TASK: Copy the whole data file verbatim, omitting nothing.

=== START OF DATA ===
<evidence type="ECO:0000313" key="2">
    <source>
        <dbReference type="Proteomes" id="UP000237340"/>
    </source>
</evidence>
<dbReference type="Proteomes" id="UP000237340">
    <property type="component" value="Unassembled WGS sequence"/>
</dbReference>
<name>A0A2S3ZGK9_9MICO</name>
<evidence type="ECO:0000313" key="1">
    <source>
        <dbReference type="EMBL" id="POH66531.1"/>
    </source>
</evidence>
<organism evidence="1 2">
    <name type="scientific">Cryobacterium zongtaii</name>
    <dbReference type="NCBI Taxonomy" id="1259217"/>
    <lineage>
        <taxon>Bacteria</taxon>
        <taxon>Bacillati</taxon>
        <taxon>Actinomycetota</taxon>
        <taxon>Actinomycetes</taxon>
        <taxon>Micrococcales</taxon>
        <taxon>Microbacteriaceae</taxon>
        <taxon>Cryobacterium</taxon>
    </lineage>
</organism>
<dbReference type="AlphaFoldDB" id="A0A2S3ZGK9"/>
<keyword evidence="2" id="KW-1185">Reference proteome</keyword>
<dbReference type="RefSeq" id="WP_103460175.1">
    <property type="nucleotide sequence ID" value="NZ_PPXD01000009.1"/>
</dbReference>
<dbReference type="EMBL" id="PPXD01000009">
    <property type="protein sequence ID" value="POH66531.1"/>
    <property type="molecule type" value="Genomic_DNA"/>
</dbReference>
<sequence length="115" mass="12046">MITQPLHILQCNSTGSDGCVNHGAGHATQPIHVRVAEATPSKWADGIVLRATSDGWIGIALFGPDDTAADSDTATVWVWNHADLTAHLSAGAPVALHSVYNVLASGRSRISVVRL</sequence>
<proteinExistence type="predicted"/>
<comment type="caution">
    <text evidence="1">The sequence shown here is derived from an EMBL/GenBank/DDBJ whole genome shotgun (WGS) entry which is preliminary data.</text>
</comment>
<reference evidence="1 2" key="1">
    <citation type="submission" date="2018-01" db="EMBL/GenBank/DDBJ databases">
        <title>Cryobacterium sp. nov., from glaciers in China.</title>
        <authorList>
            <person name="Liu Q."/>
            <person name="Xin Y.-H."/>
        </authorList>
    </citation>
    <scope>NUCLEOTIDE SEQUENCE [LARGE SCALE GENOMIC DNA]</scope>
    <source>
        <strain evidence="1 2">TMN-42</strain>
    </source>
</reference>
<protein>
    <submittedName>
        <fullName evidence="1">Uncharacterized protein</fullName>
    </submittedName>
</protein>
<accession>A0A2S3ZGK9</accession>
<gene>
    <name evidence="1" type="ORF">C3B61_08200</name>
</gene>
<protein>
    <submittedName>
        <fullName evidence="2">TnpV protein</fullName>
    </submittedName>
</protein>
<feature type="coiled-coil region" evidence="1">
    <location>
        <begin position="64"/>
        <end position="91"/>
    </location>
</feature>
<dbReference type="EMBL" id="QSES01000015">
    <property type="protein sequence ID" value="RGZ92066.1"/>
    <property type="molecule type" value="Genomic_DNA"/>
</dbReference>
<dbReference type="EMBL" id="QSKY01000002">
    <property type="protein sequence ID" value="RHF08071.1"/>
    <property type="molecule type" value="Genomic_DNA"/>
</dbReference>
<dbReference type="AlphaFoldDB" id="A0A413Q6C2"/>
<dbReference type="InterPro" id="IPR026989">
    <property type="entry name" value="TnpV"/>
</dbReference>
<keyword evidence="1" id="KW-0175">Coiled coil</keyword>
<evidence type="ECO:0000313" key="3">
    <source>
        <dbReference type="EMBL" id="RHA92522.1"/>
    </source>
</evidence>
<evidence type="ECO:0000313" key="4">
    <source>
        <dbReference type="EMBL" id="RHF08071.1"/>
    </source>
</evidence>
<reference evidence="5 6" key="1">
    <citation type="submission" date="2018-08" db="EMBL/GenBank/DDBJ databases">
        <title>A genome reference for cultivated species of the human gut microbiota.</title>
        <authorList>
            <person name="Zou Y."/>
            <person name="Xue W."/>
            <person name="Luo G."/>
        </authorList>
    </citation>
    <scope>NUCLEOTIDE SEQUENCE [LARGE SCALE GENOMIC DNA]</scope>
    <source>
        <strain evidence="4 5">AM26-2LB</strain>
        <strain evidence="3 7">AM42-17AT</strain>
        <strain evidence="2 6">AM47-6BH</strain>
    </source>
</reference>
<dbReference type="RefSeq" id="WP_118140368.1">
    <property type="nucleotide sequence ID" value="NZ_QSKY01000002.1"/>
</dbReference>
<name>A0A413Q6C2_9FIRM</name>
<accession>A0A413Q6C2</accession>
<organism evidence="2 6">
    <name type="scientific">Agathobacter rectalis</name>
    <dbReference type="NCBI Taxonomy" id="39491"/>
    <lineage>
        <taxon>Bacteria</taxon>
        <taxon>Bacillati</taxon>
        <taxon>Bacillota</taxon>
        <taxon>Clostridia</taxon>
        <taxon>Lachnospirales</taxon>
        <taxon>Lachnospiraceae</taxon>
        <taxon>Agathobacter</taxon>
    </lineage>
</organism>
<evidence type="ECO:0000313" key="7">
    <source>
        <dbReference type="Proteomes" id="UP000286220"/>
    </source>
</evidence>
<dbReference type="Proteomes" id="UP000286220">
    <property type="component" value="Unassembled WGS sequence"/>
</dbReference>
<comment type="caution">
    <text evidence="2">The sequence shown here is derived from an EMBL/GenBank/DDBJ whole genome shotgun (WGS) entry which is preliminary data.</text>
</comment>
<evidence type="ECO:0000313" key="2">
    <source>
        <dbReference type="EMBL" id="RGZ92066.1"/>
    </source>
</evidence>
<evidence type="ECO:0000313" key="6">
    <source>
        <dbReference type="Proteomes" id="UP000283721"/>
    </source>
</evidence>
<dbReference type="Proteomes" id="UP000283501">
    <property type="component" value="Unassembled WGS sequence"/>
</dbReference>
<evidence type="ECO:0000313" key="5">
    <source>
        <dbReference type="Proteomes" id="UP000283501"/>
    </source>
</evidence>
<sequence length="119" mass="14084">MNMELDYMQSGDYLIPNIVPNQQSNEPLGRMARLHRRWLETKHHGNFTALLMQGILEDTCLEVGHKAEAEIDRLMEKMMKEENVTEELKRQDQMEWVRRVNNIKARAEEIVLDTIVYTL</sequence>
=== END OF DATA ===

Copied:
<evidence type="ECO:0000313" key="2">
    <source>
        <dbReference type="Proteomes" id="UP000237340"/>
    </source>
</evidence>
<dbReference type="Proteomes" id="UP000237340">
    <property type="component" value="Unassembled WGS sequence"/>
</dbReference>
<name>A0A2S3ZGK9_9MICO</name>
<evidence type="ECO:0000313" key="1">
    <source>
        <dbReference type="EMBL" id="POH66531.1"/>
    </source>
</evidence>
<organism evidence="1 2">
    <name type="scientific">Cryobacterium zongtaii</name>
    <dbReference type="NCBI Taxonomy" id="1259217"/>
    <lineage>
        <taxon>Bacteria</taxon>
        <taxon>Bacillati</taxon>
        <taxon>Actinomycetota</taxon>
        <taxon>Actinomycetes</taxon>
        <taxon>Micrococcales</taxon>
        <taxon>Microbacteriaceae</taxon>
        <taxon>Cryobacterium</taxon>
    </lineage>
</organism>
<dbReference type="AlphaFoldDB" id="A0A2S3ZGK9"/>
<keyword evidence="2" id="KW-1185">Reference proteome</keyword>
<dbReference type="RefSeq" id="WP_103460175.1">
    <property type="nucleotide sequence ID" value="NZ_PPXD01000009.1"/>
</dbReference>
<dbReference type="EMBL" id="PPXD01000009">
    <property type="protein sequence ID" value="POH66531.1"/>
    <property type="molecule type" value="Genomic_DNA"/>
</dbReference>
<sequence length="115" mass="12046">MITQPLHILQCNSTGSDGCVNHGAGHATQPIHVRVAEATPSKWADGIVLRATSDGWIGIALFGPDDTAADSDTATVWVWNHADLTAHLSAGAPVALHSVYNVLASGRSRISVVRL</sequence>
<proteinExistence type="predicted"/>
<comment type="caution">
    <text evidence="1">The sequence shown here is derived from an EMBL/GenBank/DDBJ whole genome shotgun (WGS) entry which is preliminary data.</text>
</comment>
<reference evidence="1 2" key="1">
    <citation type="submission" date="2018-01" db="EMBL/GenBank/DDBJ databases">
        <title>Cryobacterium sp. nov., from glaciers in China.</title>
        <authorList>
            <person name="Liu Q."/>
            <person name="Xin Y.-H."/>
        </authorList>
    </citation>
    <scope>NUCLEOTIDE SEQUENCE [LARGE SCALE GENOMIC DNA]</scope>
    <source>
        <strain evidence="1 2">TMN-42</strain>
    </source>
</reference>
<protein>
    <submittedName>
        <fullName evidence="1">Uncharacterized protein</fullName>
    </submittedName>
</protein>
<accession>A0A2S3ZGK9</accession>
<gene>
    <name evidence="1" type="ORF">C3B61_08200</name>
</gene>
<protein>
    <submittedName>
        <fullName evidence="2">TnpV protein</fullName>
    </submittedName>
</protein>
<feature type="coiled-coil region" evidence="1">
    <location>
        <begin position="64"/>
        <end position="91"/>
    </location>
</feature>
<dbReference type="EMBL" id="QSES01000015">
    <property type="protein sequence ID" value="RGZ92066.1"/>
    <property type="molecule type" value="Genomic_DNA"/>
</dbReference>
<dbReference type="EMBL" id="QSKY01000002">
    <property type="protein sequence ID" value="RHF08071.1"/>
    <property type="molecule type" value="Genomic_DNA"/>
</dbReference>
<dbReference type="AlphaFoldDB" id="A0A413Q6C2"/>
<dbReference type="InterPro" id="IPR026989">
    <property type="entry name" value="TnpV"/>
</dbReference>
<keyword evidence="1" id="KW-0175">Coiled coil</keyword>
<evidence type="ECO:0000313" key="3">
    <source>
        <dbReference type="EMBL" id="RHA92522.1"/>
    </source>
</evidence>
<evidence type="ECO:0000313" key="4">
    <source>
        <dbReference type="EMBL" id="RHF08071.1"/>
    </source>
</evidence>
<reference evidence="5 6" key="1">
    <citation type="submission" date="2018-08" db="EMBL/GenBank/DDBJ databases">
        <title>A genome reference for cultivated species of the human gut microbiota.</title>
        <authorList>
            <person name="Zou Y."/>
            <person name="Xue W."/>
            <person name="Luo G."/>
        </authorList>
    </citation>
    <scope>NUCLEOTIDE SEQUENCE [LARGE SCALE GENOMIC DNA]</scope>
    <source>
        <strain evidence="4 5">AM26-2LB</strain>
        <strain evidence="3 7">AM42-17AT</strain>
        <strain evidence="2 6">AM47-6BH</strain>
    </source>
</reference>
<dbReference type="RefSeq" id="WP_118140368.1">
    <property type="nucleotide sequence ID" value="NZ_QSKY01000002.1"/>
</dbReference>
<name>A0A413Q6C2_9FIRM</name>
<accession>A0A413Q6C2</accession>
<organism evidence="2 6">
    <name type="scientific">Agathobacter rectalis</name>
    <dbReference type="NCBI Taxonomy" id="39491"/>
    <lineage>
        <taxon>Bacteria</taxon>
        <taxon>Bacillati</taxon>
        <taxon>Bacillota</taxon>
        <taxon>Clostridia</taxon>
        <taxon>Lachnospirales</taxon>
        <taxon>Lachnospiraceae</taxon>
        <taxon>Agathobacter</taxon>
    </lineage>
</organism>
<evidence type="ECO:0000313" key="7">
    <source>
        <dbReference type="Proteomes" id="UP000286220"/>
    </source>
</evidence>
<dbReference type="Proteomes" id="UP000286220">
    <property type="component" value="Unassembled WGS sequence"/>
</dbReference>
<comment type="caution">
    <text evidence="2">The sequence shown here is derived from an EMBL/GenBank/DDBJ whole genome shotgun (WGS) entry which is preliminary data.</text>
</comment>
<evidence type="ECO:0000313" key="2">
    <source>
        <dbReference type="EMBL" id="RGZ92066.1"/>
    </source>
</evidence>
<evidence type="ECO:0000313" key="6">
    <source>
        <dbReference type="Proteomes" id="UP000283721"/>
    </source>
</evidence>
<dbReference type="Proteomes" id="UP000283501">
    <property type="component" value="Unassembled WGS sequence"/>
</dbReference>
<evidence type="ECO:0000313" key="5">
    <source>
        <dbReference type="Proteomes" id="UP000283501"/>
    </source>
</evidence>
<sequence length="119" mass="14084">MNMELDYMQSGDYLIPNIVPNQQSNEPLGRMARLHRRWLETKHHGNFTALLMQGILEDTCLEVGHKAEAEIDRLMEKMMKEENVTEELKRQDQMEWVRRVNNIKARAEEIVLDTIVYTL</sequence>